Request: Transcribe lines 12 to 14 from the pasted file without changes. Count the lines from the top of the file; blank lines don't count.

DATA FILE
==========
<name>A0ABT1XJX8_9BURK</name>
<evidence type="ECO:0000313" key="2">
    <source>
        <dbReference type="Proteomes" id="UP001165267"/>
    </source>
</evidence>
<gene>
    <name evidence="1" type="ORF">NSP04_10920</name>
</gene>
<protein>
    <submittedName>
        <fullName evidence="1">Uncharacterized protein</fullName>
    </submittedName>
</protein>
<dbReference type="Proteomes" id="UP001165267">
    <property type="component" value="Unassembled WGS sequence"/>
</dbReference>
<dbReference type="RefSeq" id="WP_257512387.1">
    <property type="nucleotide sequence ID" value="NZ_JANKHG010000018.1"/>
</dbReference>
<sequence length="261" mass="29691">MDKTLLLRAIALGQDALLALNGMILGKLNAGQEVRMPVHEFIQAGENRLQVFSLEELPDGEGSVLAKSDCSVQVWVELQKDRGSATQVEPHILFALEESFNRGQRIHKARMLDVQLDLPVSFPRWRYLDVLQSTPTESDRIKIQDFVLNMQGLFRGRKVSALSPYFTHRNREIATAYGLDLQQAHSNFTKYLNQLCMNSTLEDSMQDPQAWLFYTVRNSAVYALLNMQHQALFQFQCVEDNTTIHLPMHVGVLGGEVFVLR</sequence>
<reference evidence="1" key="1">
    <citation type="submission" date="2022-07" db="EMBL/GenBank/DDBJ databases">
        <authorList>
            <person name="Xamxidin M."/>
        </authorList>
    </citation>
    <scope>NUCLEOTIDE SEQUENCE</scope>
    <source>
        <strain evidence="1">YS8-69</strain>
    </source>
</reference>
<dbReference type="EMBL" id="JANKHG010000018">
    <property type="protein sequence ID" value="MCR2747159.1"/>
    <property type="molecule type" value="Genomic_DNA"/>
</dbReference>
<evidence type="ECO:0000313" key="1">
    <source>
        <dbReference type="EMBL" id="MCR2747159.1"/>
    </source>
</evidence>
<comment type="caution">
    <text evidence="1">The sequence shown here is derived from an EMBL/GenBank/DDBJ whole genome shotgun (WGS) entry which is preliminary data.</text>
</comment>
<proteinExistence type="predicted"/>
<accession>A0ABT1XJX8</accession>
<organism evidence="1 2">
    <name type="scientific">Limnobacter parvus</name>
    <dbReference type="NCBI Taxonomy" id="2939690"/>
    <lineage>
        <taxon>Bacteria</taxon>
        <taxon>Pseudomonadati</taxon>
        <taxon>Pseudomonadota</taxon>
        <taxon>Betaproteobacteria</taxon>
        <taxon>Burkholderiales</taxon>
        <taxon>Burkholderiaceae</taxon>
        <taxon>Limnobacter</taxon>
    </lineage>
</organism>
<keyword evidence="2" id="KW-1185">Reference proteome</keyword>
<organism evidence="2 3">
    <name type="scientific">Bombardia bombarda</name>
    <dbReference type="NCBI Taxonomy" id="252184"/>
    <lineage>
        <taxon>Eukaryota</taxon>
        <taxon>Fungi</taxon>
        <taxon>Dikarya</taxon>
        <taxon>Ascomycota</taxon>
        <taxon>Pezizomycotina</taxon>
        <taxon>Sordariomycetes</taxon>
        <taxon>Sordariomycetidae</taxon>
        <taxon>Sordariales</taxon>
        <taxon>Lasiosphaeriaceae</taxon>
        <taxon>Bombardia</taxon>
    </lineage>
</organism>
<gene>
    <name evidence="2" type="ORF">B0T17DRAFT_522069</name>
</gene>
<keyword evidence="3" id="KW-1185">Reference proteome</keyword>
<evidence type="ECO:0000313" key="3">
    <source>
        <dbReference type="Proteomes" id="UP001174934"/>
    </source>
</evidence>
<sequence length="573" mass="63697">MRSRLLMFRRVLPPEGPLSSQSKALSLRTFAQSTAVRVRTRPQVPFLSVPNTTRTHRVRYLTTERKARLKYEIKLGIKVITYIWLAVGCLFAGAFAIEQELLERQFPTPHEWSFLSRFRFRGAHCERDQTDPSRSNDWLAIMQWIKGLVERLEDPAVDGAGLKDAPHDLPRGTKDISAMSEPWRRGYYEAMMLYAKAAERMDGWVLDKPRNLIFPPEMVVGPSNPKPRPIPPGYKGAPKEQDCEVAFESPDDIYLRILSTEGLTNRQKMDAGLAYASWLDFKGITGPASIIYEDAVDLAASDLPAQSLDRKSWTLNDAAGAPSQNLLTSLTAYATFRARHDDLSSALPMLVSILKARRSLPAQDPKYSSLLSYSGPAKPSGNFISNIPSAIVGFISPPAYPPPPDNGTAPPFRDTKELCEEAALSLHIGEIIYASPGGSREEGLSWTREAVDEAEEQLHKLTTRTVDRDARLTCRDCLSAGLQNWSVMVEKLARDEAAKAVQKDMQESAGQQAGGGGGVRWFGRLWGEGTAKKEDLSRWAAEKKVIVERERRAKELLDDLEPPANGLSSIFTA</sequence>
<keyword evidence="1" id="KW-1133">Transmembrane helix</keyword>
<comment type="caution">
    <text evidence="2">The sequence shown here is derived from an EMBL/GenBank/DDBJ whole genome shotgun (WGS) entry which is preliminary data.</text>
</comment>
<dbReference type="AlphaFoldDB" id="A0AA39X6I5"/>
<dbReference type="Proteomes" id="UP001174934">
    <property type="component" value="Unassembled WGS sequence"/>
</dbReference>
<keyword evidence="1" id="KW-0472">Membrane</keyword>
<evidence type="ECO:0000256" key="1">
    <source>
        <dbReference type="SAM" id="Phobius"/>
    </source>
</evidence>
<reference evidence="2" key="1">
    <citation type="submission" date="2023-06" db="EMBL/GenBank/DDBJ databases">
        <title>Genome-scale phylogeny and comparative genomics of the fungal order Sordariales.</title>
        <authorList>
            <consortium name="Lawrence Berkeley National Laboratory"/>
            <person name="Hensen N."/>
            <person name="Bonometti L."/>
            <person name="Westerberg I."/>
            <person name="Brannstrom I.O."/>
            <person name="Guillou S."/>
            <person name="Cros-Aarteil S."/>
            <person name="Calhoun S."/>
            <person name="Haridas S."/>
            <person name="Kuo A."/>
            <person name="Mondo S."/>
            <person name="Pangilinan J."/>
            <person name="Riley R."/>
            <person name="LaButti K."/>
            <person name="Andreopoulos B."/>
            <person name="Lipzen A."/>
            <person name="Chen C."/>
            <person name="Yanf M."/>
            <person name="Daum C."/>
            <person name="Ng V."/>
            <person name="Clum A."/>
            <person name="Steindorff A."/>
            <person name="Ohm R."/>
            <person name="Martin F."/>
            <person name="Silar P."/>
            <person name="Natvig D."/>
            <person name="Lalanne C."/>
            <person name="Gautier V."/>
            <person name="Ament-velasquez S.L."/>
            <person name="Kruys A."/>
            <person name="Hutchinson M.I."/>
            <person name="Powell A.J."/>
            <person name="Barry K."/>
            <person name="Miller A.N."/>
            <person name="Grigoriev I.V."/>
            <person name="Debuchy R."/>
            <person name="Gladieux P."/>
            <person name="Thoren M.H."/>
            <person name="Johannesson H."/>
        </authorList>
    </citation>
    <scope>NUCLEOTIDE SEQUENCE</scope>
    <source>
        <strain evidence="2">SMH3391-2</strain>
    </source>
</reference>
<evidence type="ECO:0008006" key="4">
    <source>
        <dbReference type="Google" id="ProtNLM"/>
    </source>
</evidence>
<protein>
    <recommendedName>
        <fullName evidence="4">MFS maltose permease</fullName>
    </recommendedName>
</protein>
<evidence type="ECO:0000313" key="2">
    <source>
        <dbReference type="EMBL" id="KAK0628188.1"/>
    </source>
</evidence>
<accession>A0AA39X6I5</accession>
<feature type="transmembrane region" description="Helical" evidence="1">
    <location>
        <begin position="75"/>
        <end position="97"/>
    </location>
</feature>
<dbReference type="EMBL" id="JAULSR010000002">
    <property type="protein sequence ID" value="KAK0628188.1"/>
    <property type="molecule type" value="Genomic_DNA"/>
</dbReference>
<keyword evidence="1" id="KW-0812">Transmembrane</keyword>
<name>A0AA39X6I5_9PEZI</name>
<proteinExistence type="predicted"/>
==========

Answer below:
        <fullName evidence="1">Uncharacterized protein</fullName>
    </submittedName>
</protein>